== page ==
Frank
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Old 12-26-2010, 10:52 PM
  #66  
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dbcisco,

Because of your postings, I have read the ARC in question several times now. Under Section 2, nowhere does it say that an aeromodeler be required to join a community-based organization in order to fly (if you continue to believe it does, please point out the specific language where it states so). It only says flight operations can be conducted if they are following an accepted set of standards and guidelines set forth by a community-based organiztion, such as the AMA.

Why do you continue to beat this dead horse? The AMA is not out to force all modelers to join the AMA. Frank said it best with his corellation to the NRA. They are there to protect the rights of gun owners, members of the NRA or not. Same is true for the AMA.
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Old 12-26-2010, 11:58 PM
  #67  
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AMA recommendation top of page six, "Eliminate section 3 in its entirity". Section 3 is the provisions for flying outside the AMA (the only FAA recognized CBO in the entire document).
That suggestion would require everyone flying anything recreationally to be a member of the AMA. Pretty sleazy suggestion IMHO. Great way for an organization that has been loosing members to increase their membership and significantly multiply their $10M/yr revenue.
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Old 12-27-2010, 12:05 AM
  #68  
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crxmanpat, how could you miss it? it's the first paragraph:

"2.1 Applicability
Model Aircraft operations that are conducted in accordance with an FAA accepted set of standards established and administered by a community based association as discussed in Section 2.2, shall otherwise be exempt from the requirements of any Special Federal Airworthiness Regulation (SFAR) that results from this recommendation as long as they are operated by:...."

Eliminating section 3 would mean that only section 2 exists which would mean that only AMA members can fly and further that they are exempt from any FAA regulations.
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Old 12-27-2010, 12:05 AM
  #69  
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Oops, missed last post. See my next.
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Old 12-27-2010, 12:10 AM
  #70  
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Originally Posted by dbcisco View Post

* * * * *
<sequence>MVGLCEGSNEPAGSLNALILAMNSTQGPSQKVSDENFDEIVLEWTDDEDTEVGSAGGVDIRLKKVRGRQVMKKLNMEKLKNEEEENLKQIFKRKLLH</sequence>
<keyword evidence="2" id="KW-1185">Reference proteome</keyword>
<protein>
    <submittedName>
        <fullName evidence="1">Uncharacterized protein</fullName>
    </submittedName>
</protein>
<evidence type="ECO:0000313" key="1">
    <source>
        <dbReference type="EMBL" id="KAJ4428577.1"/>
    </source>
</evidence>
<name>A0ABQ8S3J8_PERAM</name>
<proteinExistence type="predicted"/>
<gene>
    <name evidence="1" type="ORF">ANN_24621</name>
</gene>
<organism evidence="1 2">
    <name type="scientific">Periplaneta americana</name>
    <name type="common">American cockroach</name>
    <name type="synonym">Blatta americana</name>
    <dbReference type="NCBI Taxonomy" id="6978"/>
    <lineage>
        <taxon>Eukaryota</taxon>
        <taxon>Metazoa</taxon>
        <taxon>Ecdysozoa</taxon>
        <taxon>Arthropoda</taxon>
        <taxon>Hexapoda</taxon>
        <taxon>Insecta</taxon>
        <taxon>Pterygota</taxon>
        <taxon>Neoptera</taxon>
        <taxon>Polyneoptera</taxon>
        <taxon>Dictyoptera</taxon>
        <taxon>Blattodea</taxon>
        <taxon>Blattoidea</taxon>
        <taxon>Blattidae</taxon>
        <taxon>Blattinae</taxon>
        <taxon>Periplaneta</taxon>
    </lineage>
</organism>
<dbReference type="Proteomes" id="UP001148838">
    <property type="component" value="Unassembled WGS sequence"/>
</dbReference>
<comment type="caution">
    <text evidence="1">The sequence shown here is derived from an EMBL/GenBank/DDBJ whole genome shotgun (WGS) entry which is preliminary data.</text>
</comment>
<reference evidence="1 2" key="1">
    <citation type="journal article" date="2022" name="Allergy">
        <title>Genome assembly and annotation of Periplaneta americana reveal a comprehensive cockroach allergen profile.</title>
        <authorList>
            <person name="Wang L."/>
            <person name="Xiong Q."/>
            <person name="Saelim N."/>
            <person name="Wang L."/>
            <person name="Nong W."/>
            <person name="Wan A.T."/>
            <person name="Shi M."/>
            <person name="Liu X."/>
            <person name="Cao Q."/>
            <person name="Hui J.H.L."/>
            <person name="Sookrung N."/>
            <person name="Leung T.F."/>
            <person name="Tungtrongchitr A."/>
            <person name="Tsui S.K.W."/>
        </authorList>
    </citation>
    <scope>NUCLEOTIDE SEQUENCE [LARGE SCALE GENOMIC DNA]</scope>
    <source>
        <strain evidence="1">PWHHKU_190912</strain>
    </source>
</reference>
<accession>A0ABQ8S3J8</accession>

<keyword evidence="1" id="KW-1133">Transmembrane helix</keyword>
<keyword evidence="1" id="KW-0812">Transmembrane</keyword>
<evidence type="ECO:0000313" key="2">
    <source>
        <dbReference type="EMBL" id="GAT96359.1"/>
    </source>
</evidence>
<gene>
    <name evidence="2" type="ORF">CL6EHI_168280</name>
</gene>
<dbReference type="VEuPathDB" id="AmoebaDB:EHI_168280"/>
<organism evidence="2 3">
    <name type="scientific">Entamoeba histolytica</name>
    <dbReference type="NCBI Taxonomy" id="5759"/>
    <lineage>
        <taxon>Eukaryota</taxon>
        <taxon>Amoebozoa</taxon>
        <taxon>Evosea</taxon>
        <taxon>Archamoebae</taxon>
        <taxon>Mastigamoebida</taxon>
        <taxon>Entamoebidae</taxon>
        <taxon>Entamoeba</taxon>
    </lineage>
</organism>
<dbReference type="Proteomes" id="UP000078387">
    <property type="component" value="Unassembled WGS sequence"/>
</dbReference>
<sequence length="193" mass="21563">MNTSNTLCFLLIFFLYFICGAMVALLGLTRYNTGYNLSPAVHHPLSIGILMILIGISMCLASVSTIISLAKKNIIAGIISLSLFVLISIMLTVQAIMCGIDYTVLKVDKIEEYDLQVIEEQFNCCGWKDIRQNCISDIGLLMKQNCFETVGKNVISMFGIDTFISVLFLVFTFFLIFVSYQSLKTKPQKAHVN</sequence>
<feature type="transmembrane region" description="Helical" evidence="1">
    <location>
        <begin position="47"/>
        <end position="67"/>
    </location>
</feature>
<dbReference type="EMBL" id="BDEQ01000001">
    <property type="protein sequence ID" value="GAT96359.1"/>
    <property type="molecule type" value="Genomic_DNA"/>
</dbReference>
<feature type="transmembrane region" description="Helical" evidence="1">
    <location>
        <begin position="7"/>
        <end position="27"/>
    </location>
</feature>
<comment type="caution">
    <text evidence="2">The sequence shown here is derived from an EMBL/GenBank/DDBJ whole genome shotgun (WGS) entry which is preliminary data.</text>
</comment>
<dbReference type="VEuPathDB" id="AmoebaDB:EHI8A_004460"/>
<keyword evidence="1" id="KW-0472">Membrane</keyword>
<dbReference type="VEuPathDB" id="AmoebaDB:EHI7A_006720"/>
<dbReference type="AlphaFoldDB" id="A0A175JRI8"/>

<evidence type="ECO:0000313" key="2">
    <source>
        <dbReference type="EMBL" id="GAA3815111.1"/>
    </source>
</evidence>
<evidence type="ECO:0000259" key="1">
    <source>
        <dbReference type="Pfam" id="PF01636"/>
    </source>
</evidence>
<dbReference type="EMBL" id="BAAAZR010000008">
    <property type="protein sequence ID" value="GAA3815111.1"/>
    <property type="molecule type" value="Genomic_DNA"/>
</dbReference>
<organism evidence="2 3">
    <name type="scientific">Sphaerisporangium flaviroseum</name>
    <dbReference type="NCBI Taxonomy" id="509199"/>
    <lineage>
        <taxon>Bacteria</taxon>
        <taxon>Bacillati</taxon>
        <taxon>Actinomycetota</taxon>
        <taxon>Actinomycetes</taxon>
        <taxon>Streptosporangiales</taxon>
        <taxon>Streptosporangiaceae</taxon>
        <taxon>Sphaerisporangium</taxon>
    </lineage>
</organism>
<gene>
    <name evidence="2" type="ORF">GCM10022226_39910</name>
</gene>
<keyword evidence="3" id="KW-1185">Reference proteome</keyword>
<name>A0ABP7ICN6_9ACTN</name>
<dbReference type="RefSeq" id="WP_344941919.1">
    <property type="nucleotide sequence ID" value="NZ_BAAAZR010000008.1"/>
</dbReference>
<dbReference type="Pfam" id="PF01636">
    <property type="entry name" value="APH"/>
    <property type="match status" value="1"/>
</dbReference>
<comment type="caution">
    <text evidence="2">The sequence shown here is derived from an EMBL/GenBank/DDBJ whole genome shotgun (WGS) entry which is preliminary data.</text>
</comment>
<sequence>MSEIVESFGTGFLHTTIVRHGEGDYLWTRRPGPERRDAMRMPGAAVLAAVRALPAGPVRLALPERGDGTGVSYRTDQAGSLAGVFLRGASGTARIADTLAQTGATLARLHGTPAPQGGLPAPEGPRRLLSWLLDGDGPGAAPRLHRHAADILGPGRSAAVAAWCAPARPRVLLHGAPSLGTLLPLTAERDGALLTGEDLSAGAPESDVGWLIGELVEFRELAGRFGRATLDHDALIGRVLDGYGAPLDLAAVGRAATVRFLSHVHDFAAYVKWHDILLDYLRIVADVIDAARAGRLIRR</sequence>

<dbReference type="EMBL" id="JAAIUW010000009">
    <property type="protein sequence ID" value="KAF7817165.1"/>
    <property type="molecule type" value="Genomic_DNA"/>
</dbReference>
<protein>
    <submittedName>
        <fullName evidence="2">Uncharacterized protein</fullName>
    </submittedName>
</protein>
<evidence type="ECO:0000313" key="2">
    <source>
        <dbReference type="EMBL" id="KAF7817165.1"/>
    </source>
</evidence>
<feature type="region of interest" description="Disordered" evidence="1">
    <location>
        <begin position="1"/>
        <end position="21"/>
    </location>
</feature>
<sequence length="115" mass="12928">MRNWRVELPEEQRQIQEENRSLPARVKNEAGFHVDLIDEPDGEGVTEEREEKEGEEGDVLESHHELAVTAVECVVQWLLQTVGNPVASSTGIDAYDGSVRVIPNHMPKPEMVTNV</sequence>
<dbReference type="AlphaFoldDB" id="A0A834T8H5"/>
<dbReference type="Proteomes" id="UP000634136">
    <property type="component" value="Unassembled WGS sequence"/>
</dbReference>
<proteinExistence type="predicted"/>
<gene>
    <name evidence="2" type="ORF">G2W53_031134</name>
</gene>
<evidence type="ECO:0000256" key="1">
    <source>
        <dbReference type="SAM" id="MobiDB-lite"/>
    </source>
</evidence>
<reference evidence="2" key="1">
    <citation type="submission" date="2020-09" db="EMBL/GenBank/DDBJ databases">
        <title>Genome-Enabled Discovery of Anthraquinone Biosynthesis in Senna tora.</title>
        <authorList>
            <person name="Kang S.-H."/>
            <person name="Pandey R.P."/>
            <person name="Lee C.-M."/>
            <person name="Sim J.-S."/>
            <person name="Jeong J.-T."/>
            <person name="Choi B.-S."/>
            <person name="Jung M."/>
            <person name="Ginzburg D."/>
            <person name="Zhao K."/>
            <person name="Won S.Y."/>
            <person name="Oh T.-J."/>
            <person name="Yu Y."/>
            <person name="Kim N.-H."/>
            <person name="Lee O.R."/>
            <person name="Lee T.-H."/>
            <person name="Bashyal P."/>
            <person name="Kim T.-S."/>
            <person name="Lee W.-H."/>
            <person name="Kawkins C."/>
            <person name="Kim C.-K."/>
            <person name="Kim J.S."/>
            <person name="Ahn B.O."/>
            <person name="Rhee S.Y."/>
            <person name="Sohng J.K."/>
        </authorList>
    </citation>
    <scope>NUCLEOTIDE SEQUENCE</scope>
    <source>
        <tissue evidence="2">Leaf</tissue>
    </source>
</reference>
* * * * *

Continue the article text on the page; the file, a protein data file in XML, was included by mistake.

crxmanpat, how could you miss it? it's the first paragraph:

"2.1 Applicability
Model Aircraft operations that are conducted in accordance with an FAA accepted set of standards established and administered by a community based association as discussed in Section 2.2, shall otherwise be exempt from the requirements of any Special Federal Airworthiness Regulation (SFAR) that results from this recommendation as long as they are operated by:...."

Eliminating section 3 would mean that only section 2 exists which would mean that only AMA members can fly and further that they are exempt from any FAA regulations.
You're entirely missing the point of the 1st paragraph. It states that you only have to follow an FAA accepted set of standards establish and administered by a CBA. It DOES NOT mean that in order to follow those standards you must be a member of the AMA.

Why can't you see that?
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Old 12-27-2010, 12:13 AM
  #71  
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"The AMA is not out to force all modelers to join the AMA."
Yes it is.

"They are there to protect the rights of gun owners, members of the NRA or not. Same is true for the AMA."

The AMA does not do anything for anyone but AMA members.

Am I the only AMA member who can read English. That one recommendation in the ARC shows exactly what the current AMA leadership is all aout. They would love to force mandatory AMA membership on everyone. Proven by their own officially documented words. Doesn't get much clearer than that.
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Old 12-27-2010, 12:17 AM
  #72  
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Originally Posted by crxmanpat View Post
It states that you only have to follow an FAA accepted set of standards establish and administered by a CBA.
What other CBO is there besides the AMA? The FAA couldn't think of any because they keep saying "such as the AMA".
Administered by..., only through membership can the AMA administer anything.

Why do you twist everything to protect the AMA?